Containerizing an Express App with Docker

Chester Supelana

January 14, 2021

Why do you need Docker?

  • You want to set up an application stack with different technologies (database server, client/web servers, monitoring, etc.)
  • You need to ensure all those components are compatible with the OS, as well as with each other
  • When you upgrade a component to a newer version, you need to check compatibility between components again!
  • Developers can also have different workspaces
  • When a new teammate joins the project, setup can become tedious (many instructions/commands, check OS and versions of components, etc.)
  • With docker: you can run each component in a separate container with its own dependencies & own libraries
  • You only need to build the docker configuration once and developers can get started with a simple docker command, just need docker installed on their systems
  • Ensures that components will run the same way in different workspaces every time

<br/>

What does Docker provide:

1. Image

  • Package or template
  • Used to create one or more containers
  • Specifies dependencies/software

2. Containers

  • Running instances of images
  • Own environments and set of processes
  • Runs the same way everywhere

<br/>

Create express app

1. Create new folder and move to that folder

2. Create express app

npx express-generator

3. Install dependencies

npm install

4. Run the express app

npm start

<br/>

Testing Docker

docker run docker/whalesay cowsay boo

1. Docker will first check if you have the image already, but if you don’t have it, Docker will automatically download the image from dockerhub

  • Dockerhub is a public repository of images

2. When the image is found, Docker will instantiate a container and execute a command inside the container (in this case, it will print a whale saying ‘boo’)

3. We can also create our own images

<br/>

Prepare Dockerfile for express app

# base image (all dockerfiles should have this)
FROM node:12.2.0
 
# set working directory
WORKDIR /app
 
### install and cache app dependencies
 
# copy package.json &amp; package-lock.json to ./ inside the Docker image
COPY package*.json ./
 
# install dependencies of the app
RUN npm install
 
# copy the source code to the Docker image
COPY . .
 
# expose the port where the app will listen to
EXPOSE 3000
 
# start the server
CMD ["npm", "start"]

1. FROM

  • Defines what the base OS/image should be for the container
  • Can use any existing image (from Dockerhub or something you created)

2. WORKDIR

  • Sets the working directory in the image for the instructions that follow it

3. COPY

  • Copies files from the local system onto the Docker image
  • In the second COPY statement, the first . means all files in the same directory as the Dockerfile (in this case, all files of your express app)
  • the second . indicates the current directory in your image (in this case, /app)

4. RUN

  • Instructs Docker to run a particular command in the image

5. EXPOSE

  • Tells Docker what port the container will listen to

6. CMD

  • Defines the command that will be executed within the container when it starts

<br/>

Build Docker image

docker build . -t bootcamp_express

1. The . is the path to the Dockerfile

2. Layered architecture while building

  • Has steps
  • Docker will reuse existing steps for the succeeding builds (amazing!)

<br/>

List images

docker images

1. You should see bootcamp_express

2. Remember: images are just templates and not the actual running instances

<br/>

Run a container using the bootcamp_express image

1. To create a running container,

docker run bootcamp_express
  • You will see output from the terminal. Docker executed the npm start for you
  • With this, you were able to create a container with everything your app needs. You don’t need those dependencies installed on your system anymore to make the app run.

2. Check running containers using

docker ps

3. List all containers using

docker ps -a

4. Docker gives container names automatically

5. You can specify a name using:

docker run --name express_app bootcamp_express

6. Notice: it did not rename the first container, instead it created a new one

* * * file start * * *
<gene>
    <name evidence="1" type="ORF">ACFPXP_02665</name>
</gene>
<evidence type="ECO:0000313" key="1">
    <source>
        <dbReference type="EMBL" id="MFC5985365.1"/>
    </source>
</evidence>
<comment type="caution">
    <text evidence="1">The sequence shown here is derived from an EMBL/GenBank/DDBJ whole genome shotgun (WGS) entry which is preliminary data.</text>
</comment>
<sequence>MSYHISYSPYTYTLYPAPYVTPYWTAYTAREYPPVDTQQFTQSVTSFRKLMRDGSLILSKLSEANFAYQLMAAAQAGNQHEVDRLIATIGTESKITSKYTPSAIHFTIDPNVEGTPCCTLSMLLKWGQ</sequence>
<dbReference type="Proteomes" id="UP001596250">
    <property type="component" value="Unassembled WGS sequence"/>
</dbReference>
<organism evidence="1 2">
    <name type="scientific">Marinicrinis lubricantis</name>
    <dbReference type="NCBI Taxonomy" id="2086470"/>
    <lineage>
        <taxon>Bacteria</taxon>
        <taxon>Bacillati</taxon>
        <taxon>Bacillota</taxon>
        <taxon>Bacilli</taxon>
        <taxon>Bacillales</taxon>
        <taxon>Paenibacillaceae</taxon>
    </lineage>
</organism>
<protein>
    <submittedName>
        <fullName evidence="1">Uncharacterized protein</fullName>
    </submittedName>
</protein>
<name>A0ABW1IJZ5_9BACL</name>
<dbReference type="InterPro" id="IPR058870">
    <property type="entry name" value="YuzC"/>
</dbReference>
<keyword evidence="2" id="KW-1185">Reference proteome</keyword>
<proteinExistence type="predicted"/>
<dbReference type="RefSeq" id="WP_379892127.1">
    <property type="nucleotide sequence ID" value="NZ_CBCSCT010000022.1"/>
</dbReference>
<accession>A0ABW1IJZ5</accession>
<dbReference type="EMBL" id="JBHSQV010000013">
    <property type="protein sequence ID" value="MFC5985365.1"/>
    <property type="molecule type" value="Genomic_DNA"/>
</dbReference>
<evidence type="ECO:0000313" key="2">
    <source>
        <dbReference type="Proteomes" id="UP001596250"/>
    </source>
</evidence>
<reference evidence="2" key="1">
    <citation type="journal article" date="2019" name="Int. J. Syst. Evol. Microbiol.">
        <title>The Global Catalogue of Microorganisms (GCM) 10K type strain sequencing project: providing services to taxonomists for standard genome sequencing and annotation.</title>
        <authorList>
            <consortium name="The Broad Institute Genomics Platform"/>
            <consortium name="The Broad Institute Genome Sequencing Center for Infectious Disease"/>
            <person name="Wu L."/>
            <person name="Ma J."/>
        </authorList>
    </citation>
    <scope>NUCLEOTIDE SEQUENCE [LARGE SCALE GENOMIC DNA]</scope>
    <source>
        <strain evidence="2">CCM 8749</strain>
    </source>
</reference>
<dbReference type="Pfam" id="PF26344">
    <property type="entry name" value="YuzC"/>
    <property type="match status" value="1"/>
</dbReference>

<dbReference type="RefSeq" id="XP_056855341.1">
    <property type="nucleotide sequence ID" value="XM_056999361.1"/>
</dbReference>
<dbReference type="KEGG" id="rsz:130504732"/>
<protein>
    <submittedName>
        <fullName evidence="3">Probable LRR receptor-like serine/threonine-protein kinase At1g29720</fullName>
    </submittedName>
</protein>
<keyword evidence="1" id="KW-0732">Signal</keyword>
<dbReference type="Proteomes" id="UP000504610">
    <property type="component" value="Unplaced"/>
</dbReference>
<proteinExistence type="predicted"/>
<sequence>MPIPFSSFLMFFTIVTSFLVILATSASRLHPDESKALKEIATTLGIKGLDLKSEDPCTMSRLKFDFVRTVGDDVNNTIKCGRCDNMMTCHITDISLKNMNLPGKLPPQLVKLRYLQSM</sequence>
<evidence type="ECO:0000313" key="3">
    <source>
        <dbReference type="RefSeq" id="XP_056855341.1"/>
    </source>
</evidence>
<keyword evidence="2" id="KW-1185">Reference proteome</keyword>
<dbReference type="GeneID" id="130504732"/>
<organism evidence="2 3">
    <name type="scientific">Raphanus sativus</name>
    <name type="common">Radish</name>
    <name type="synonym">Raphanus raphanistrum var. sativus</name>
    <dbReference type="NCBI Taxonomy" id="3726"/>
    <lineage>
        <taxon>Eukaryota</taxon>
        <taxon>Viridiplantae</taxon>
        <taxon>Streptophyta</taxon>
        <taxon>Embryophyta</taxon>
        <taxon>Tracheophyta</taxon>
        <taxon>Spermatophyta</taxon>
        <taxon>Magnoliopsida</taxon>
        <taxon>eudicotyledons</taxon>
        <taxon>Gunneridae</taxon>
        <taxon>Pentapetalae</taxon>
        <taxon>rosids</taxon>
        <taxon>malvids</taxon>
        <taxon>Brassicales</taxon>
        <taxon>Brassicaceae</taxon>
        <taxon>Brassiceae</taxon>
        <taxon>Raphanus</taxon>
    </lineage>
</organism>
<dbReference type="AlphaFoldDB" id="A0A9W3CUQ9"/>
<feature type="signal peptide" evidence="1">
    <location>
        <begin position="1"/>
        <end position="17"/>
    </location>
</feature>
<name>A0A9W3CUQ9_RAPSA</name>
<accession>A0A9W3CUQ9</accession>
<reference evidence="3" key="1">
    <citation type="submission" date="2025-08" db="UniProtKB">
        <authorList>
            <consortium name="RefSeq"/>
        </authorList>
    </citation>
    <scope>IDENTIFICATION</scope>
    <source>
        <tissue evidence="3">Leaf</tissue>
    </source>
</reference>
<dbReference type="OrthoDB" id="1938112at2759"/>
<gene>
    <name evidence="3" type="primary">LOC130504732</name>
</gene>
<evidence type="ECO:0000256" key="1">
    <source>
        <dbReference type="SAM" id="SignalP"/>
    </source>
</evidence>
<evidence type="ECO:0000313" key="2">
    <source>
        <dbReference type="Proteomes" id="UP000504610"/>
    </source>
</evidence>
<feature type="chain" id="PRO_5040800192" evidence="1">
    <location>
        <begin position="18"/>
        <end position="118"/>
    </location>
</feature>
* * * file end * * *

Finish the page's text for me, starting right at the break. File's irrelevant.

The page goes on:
7. Stop the first container using

docker stop &lt;container_name&gt;

8. Delete the first container using

docker stop &lt;container_name&gt;

9. Now that our express app is running, try to access localhost:3000 (does not work)

  • EXPOSE 3000 tells Docker that the app is listening to port 3000 INSIDE the Docker network, and NOT your host
  • We need to tell Docker that we want to map a host port to the Docker container’s port 3000
  • Stop and delete the old container, then map the host port to the container port
    docker stop express_app
    docker rm express_app
    docker run --name express_app -p 3000:3000 bootcamp_express
    

10. Now, if we access http://localhost:3000 from our browser, we can access the app

<br/>

Start a MySQL container

1. You can also run a container by pulling an existing image from Dockerhub

2. Run a MySQL container by using

docker run --name mysql -p 3306:3306 -e MYSQL_ROOT_PASSWORD=password -e MYSQL_DATABASE=mydb mysql:5.7

3. We need to set MYSQL_ROOT_PASSWORD environment variable for this (MySQL’s rules: https://hub.docker.com/_/mysql/)

4. We can set the env vars using -e

5. We also set the port mapping so we can access MySQL from the host

6. We will also be using version 5.7 of MySQL

7. Check running containers (docker ps)

8. Check MySQL Workbench if server is running

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Set up db-migrate

1. Now, we need to set up a tool to execute MySQL queries automatically from the express app

2. We will use db-migrate, so we don’t need to manually set up the db every time we instantiate a container (ex. CREATE TABLEs)

3. Install db-migrate using

npm install db-migrate

4. Check if db-migrate is installed

node ./node_modules/db-migrate/bin/db-migrate

5. Create a database directory in your express app and create database.json file

6. Add the following configuration details in database.json

{
  "dev": {
      "driver": "mysql",
      "database": "mydb",
      "host": "localhost",
      "port": "3306",
      "user": "root",
      "password": "password",
      "multipleStatements": true
  }
}

7. Install the MySQL driver used by db-migrate

npm install db-migrate-mysql

8. Create a db using the configuration we created above

node ./node_modules/db-migrate/bin/db-migrate db:create mydb --config database/database.json -e dev
  • The --config tells db-migrate what configuration file to use
  • The -e tells db-migrate which settings to use defined in the configuration

9. Check MySQL Workbench if your db was created

10. Create a table using migration scripts

  • Create a migrations folder inside database
  • Generate migration templates using
node ./node_modules/db-migrate/bin/db-migrate create init_tables --config ./database/database.json -m ./database/migrations --sql-file
  • The -m tells db-migrate where to put the migration templates